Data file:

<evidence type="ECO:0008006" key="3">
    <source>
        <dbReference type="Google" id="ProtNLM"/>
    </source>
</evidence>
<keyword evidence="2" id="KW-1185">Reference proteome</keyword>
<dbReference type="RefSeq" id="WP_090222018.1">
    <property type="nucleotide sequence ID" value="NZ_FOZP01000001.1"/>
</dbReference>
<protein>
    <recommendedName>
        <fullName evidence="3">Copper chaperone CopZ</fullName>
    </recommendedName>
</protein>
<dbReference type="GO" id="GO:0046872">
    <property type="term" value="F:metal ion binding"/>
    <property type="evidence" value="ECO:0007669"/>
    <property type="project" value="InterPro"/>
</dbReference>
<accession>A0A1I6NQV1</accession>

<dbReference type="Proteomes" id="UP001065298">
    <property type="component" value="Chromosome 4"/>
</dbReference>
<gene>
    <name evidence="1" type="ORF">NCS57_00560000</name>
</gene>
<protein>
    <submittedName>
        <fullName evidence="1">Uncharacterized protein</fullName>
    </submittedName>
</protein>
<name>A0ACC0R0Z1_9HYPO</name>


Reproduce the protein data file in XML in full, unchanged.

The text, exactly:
<evidence type="ECO:0008006" key="3">
    <source>
        <dbReference type="Google" id="ProtNLM"/>
    </source>
</evidence>
<keyword evidence="2" id="KW-1185">Reference proteome</keyword>
<dbReference type="RefSeq" id="WP_090222018.1">
    <property type="nucleotide sequence ID" value="NZ_FOZP01000001.1"/>
</dbReference>
<protein>
    <recommendedName>
        <fullName evidence="3">Copper chaperone CopZ</fullName>
    </recommendedName>
</protein>
<dbReference type="GO" id="GO:0046872">
    <property type="term" value="F:metal ion binding"/>
    <property type="evidence" value="ECO:0007669"/>
    <property type="project" value="InterPro"/>
</dbReference>
<accession>A0A1I6NQV1</accession>

<dbReference type="Proteomes" id="UP001065298">
    <property type="component" value="Chromosome 4"/>
</dbReference>
<gene>
    <name evidence="1" type="ORF">NCS57_00560000</name>
</gene>
<protein>
    <submittedName>
        <fullName evidence="1">Uncharacterized protein</fullName>
    </submittedName>
</protein>
<name>A0ACC0R0Z1_9HYPO</name>